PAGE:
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Wednesday, October 23, 2013

Dr. Sleep - The Verdict

I hate to say it....but the sequel to The Shining is quite dull.  The characters are vividly drawn, some of the ideas have merit, and the writing is strong as always, but the plot leaves much to be desired.  It all seems so...contrived.

King had a significant problem when he set down to write this book.  He had some ideas about what he wanted to do with character and theme, but it's quite clear he was making it up as he went along.

It seems like there are several places where he wrote himself into a hole and then cheated by using the magical powers of the Shining to get him out of it.  There are three threads to the book:  1)  Dan Torrance and his struggles with sobriety and finding redemption working at a hospice, 2) a girl named Abra who has the Shining times ten, and 3) a group of traveling monsters who torture and kill kids with the Shining to drink of their powers.

Normally what you would do with these elements is come up with an interesting way for them to collide, the collision creating tension, the tension creates catharsis, and so on.  You know, basic storytelling technique.


But King doesn't bother with any of that.  One day, Abra just started sending Dan psychic messages.  Why?  Because they have the Shining.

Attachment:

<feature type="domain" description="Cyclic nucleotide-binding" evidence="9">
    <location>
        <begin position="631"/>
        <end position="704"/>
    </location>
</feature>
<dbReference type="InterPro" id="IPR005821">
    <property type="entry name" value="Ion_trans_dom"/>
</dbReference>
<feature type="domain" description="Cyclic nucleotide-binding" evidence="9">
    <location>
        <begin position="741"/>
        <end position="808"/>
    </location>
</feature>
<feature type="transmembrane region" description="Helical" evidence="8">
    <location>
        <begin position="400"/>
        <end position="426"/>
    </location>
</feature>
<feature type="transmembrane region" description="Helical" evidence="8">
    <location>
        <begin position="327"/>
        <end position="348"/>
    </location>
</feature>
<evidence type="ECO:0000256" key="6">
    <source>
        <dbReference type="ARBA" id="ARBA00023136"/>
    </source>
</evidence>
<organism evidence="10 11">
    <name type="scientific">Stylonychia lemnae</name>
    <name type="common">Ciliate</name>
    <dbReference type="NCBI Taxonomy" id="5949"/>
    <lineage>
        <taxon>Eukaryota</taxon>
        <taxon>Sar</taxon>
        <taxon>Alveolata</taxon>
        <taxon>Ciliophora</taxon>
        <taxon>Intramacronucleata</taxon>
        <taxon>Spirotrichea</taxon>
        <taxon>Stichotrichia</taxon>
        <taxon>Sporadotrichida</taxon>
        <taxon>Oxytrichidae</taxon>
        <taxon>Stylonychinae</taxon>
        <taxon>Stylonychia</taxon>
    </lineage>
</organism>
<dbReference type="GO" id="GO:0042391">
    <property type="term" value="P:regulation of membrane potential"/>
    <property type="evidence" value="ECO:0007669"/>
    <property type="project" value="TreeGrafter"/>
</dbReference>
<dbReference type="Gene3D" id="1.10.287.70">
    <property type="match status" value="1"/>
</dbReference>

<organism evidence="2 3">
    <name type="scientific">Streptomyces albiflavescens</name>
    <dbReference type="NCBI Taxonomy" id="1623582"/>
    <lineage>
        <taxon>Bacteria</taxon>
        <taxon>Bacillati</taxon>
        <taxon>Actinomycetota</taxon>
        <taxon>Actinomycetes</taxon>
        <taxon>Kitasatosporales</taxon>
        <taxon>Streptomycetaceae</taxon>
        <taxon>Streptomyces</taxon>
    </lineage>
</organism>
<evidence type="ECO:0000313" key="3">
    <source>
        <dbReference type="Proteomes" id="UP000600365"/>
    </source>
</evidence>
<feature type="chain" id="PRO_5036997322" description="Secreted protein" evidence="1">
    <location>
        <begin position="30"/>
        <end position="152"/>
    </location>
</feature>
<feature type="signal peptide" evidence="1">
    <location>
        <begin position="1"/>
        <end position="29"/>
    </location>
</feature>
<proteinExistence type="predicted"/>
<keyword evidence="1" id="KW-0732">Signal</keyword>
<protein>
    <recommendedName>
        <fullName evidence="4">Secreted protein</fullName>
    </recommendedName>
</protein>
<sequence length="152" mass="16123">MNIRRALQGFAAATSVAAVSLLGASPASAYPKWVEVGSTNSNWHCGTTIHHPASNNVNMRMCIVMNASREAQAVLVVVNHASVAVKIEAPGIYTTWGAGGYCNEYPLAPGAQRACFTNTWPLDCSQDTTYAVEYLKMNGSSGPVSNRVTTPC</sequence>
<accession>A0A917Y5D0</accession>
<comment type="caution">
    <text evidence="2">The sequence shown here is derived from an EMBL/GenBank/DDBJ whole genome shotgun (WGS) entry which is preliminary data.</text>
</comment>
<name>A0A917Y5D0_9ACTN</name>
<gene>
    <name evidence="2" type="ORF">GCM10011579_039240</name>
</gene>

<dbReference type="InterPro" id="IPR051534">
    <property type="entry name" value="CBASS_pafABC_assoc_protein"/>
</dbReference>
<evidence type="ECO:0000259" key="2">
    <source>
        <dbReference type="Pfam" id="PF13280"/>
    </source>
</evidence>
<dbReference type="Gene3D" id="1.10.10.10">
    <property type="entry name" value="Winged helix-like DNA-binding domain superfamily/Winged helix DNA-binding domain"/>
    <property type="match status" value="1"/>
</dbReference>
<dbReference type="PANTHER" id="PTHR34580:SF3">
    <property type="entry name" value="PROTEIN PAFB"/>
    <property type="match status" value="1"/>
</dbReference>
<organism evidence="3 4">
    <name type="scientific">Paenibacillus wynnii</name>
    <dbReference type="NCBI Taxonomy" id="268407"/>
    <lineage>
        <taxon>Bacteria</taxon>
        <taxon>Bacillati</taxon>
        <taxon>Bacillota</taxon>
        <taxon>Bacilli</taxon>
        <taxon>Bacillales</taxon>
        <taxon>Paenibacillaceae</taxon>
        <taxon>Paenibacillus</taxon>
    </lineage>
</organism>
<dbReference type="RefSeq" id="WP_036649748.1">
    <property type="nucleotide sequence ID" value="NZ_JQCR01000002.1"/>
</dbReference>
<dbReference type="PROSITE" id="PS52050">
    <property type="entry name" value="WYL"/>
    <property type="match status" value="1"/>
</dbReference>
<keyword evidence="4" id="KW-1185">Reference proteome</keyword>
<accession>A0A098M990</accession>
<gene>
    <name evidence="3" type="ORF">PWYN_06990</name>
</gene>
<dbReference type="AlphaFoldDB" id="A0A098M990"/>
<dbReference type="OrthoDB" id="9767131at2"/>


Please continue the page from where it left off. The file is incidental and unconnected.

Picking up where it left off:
One day Abra becomes aware of Rose the Hat, the main villain in the troop of travelers, and in so doing, Rose the Hat becomes aware of Abra.  Why?  Because Abra has the Shining and Rose eats kids who have the Shining.

None of this stuff happens organically.  It's all contrived to happen because if it doesn't happen, there's no book.  And then to make matters worse, it's revealed that --unknown to both of them-- Abra is actually Dan's niece.

Consider:  Back before Jack Torrance took the job at the Overlook and moved his family to Colorado, he had an affair with a woman who turned out to be Abra's grandmother.  Abra's mother is actually Dan's half-sister that he --or his mother Wendy-- never knew about. 

This is not as bad a notion as it ends up being in the book.  In the book, it just seems tacked on and unnecessary, a way to explain Abra and Dan's seemingly inscrutable psychic connection.  But hell, man, why not lead with that?

What if it was revealed after the events of the first novel that Wendy was pregnant with Dan's sister, who grew up never knowing her father or experiencing the horrors of the Overlook?  What if Dan knew Abra was his blood from birth?  Would that have made their story less interesting?

I don't think so.  It would have eliminated the whole "How am I going to get them together" problem, eliminated all the fretting about how inappropriate it is for a grown man to be sending psychic instant messages to a teenage girl, and given Dan a rock-solid reason to want to protect Abra besides the fact that he's an alright dude.

If it sounds like I'm second-guessing the Master, I am.  The more I read of this book, the more it dawned on me that it's writer didn't outline the plot, wrote himself in a corner more than once, and rather than fixing the problem with editing just patched over it with more words.  If he wasn't the Master, someone probably would have pointed this out before the book was published.

And in case you were wondering, the ending seemed rushed and inevitable.  In other words, I didn't care what happened and when it was all over, I was left going, "That's it?" 

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